Thursday, October 9, 2008

Contract Types on iPredict

When I talk to people about iPredict, I think many come away with the idea that the only kind of contract on iPredict is all-or-nothing contracts that either pay $1 or $0.

There are three kinds of contracts that can be run on iPredict, two of which currently appear on iPredict, and one we'd like to develop and add to the site soon.

The contract types are:

# Binary: these are the yes/no questions that either pay $1 or $0. The interpretation of binary contract prices is as "likelihoods" e.g. $0.51 = 51% chance of being judged true.

# Indexed: these contracts have their payout tied to an observable variable such as inflation or vote share or sales revenue. For example, iPredict is running INFL.3Q08. This contract pays 1 cent for each 0.1% of inflation that is reported for New Zealand in the third quarter of 2008 (this contract will be closing soon). So, for example, an inflation rate of 5.1% would result in the contract closing at 51 cents. The interpretation of the contract price is the expected value of the variable being predicted e.g. a contract price of $0.51 means we expect inflation will be 5.1%.

These two contract types give us considerable flexibility. An important idea on designing a contract is having the contract's payout struct vary in a way that is compatible with the parameter being measured. One could obtain an expected value for inflation by runing 20 binary contracts asking whether inflation will be between 4.9-5.0%, 5.0-5.1%, etc. But a single indexed contract will do the same job and will almost certainly be more efficient (read: accurate). (running 20 binary contracts is useful to answer a different question: what is the distribution of beliefs about a future event).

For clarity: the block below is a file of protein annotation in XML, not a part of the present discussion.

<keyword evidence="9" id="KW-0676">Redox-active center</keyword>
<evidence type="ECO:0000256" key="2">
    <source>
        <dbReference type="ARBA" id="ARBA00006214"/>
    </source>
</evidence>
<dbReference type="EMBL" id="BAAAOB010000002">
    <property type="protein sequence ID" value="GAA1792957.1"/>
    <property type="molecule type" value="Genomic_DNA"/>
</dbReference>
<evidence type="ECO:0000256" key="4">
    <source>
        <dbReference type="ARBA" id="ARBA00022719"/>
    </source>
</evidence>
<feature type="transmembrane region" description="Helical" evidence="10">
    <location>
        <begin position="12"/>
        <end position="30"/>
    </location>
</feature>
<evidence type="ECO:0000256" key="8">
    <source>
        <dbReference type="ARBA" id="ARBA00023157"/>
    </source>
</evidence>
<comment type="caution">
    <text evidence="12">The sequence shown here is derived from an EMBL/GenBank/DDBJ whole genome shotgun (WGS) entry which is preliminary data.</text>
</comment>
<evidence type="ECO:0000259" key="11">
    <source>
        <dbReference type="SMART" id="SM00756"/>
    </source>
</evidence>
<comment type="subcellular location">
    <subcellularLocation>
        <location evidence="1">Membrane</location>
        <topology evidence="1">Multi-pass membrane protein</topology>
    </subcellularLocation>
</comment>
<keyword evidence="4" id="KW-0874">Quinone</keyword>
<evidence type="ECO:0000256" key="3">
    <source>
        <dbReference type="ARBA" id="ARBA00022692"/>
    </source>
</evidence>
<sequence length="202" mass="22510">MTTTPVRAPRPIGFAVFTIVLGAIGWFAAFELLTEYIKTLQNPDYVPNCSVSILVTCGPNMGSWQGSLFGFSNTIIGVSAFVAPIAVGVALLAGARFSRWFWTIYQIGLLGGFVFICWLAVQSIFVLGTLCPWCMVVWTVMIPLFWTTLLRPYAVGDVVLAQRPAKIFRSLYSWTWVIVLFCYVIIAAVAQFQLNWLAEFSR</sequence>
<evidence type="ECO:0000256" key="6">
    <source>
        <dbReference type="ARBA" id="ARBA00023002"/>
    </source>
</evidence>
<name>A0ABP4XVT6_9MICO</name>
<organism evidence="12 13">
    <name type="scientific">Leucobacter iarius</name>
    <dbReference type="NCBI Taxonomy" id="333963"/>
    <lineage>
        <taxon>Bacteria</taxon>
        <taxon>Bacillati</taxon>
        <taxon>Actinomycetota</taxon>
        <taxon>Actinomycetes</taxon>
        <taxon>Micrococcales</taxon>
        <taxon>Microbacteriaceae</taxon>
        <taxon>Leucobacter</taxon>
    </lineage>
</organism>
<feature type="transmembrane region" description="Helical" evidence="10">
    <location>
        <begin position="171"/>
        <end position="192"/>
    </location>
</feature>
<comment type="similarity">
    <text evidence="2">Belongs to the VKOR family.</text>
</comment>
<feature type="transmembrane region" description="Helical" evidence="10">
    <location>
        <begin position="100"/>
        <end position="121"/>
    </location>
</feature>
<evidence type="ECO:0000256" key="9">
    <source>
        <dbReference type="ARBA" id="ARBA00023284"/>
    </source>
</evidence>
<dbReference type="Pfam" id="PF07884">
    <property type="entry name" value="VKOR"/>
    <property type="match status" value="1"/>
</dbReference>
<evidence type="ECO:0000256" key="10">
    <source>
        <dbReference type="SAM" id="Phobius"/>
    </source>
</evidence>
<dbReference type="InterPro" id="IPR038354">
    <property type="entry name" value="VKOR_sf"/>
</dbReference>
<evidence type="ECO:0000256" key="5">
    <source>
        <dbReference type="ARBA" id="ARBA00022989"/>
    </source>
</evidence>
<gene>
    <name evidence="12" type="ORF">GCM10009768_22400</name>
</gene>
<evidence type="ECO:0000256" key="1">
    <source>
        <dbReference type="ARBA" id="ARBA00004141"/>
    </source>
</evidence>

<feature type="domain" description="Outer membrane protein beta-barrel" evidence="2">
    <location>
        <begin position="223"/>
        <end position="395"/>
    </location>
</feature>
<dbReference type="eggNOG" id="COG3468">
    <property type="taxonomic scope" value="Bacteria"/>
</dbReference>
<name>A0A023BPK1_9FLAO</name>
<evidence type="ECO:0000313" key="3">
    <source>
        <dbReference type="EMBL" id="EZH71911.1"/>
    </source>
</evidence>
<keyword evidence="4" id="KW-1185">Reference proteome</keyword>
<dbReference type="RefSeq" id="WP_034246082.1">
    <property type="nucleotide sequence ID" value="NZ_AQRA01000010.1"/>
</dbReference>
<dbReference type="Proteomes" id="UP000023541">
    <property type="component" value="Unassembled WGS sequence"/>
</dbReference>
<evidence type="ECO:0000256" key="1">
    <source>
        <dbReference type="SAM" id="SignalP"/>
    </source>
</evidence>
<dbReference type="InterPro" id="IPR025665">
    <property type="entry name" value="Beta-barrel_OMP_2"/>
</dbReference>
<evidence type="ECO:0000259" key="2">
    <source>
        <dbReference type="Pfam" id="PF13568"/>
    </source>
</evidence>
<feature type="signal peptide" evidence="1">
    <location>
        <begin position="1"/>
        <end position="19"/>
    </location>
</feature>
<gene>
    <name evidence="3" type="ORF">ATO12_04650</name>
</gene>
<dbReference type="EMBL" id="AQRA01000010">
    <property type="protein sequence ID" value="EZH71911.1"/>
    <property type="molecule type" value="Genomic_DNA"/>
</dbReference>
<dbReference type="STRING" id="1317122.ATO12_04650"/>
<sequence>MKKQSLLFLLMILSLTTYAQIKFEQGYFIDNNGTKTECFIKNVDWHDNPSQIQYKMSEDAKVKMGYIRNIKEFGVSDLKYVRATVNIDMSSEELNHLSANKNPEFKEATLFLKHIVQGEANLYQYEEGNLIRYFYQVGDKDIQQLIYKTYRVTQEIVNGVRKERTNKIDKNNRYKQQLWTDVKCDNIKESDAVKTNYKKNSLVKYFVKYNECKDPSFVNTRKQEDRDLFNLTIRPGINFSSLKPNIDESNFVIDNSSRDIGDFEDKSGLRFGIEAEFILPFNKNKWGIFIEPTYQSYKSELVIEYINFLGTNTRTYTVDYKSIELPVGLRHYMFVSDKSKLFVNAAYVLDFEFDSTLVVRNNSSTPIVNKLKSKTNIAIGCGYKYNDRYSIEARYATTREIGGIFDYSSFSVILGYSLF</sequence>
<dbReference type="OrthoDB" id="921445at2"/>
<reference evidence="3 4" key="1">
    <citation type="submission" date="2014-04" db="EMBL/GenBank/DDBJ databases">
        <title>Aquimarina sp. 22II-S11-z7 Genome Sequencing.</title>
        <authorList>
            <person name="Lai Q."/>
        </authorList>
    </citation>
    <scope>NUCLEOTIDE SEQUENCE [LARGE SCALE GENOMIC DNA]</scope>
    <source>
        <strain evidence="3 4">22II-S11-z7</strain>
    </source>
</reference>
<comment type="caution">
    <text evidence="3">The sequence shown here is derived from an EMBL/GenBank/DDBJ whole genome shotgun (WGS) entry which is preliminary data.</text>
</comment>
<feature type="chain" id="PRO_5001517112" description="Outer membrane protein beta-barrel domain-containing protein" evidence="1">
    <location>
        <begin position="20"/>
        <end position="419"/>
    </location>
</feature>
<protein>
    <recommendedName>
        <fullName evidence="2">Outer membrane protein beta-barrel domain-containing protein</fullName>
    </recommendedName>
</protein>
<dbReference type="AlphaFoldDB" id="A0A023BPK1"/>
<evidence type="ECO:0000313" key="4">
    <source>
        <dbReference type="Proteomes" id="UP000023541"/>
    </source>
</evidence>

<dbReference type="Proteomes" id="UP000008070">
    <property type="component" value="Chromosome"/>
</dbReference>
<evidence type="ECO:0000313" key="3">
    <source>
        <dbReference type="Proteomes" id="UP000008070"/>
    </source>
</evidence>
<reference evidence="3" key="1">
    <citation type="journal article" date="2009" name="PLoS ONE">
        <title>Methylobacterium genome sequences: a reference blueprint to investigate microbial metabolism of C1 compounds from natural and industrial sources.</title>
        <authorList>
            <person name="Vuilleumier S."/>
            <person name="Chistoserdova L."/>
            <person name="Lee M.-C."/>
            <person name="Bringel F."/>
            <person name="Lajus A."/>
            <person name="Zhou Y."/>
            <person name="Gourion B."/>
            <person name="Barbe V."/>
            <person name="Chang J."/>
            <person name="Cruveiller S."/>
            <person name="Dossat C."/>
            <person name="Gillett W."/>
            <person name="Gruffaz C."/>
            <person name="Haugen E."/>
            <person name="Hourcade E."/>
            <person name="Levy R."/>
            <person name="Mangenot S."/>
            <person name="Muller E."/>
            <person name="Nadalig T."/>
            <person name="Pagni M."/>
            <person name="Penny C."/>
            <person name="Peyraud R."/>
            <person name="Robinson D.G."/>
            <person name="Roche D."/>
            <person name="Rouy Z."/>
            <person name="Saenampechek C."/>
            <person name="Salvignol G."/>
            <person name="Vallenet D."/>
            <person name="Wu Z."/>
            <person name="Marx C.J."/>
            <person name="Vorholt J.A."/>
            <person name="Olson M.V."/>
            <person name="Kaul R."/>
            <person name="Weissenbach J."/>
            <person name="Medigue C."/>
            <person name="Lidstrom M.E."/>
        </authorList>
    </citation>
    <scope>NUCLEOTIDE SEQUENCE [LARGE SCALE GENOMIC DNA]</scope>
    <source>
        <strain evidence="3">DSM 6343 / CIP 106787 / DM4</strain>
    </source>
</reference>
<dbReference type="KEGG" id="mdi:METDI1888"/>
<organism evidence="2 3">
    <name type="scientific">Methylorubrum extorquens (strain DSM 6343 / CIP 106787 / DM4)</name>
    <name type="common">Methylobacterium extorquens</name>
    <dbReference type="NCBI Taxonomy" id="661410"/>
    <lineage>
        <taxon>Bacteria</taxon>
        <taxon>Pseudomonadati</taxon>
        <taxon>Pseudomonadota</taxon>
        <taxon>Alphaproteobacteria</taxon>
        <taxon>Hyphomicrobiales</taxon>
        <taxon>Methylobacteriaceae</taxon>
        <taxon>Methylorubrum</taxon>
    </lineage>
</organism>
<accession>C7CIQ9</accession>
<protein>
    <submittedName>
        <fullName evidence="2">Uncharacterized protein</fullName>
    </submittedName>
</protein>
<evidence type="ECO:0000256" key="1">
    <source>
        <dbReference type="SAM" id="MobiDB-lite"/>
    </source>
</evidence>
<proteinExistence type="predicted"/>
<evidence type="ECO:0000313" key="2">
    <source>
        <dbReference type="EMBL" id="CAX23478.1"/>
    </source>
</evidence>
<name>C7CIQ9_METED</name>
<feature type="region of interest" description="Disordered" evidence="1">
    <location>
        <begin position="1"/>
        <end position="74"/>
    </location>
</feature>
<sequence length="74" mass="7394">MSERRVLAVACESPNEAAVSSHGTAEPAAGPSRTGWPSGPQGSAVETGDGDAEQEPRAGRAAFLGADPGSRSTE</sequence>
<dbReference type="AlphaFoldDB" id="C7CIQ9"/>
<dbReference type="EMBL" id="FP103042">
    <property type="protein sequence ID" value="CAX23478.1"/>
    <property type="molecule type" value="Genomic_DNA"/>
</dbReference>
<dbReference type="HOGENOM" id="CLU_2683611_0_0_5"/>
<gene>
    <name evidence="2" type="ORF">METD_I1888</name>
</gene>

# Conditional: these contracts pay out according to the outcome of one variable depending on some other variable being true. For example, you could define a contract that pay out 1 cent for each 1% of inflation reported in Q3 2009 given Labour leads the next government. This contract would payout $0 if National (or anybody else other than Labour) leads the next goverment.

Conditional contracts is the prediction market tool used for investigating policy questions. If we were to run another conditional contract alongside the example above, but instead conditional on National leading the next government, then an examination of the difference between the prices of the two conditional contracts - one conditional on Labour leading, the other conditional on National - can tell us what traders think about the effect of each party's policies on unemployment by this time next year.

The analysis is a bit more complicated than that, actually. The conditional market prices have to be weighted by the likelihoods that Labour or National will lead the next government. But bottom line, even with this mild complexity, we should expect some reasonable estimates to come out of these markets given enough liquidity.

But there's the rub with conditional markets. They are fine in theory, yet nobody has yet found a way to make them sufficiently attractive to traders to make those markets truly liquid. InTrade runs conditional markets, and removed all fees from trades on some of those markets in an effort to stimulate activity. It didn't work.

We at iPredict have some ideas on making conditional markets easy to understand, and we intend launching them in the coming weeks.

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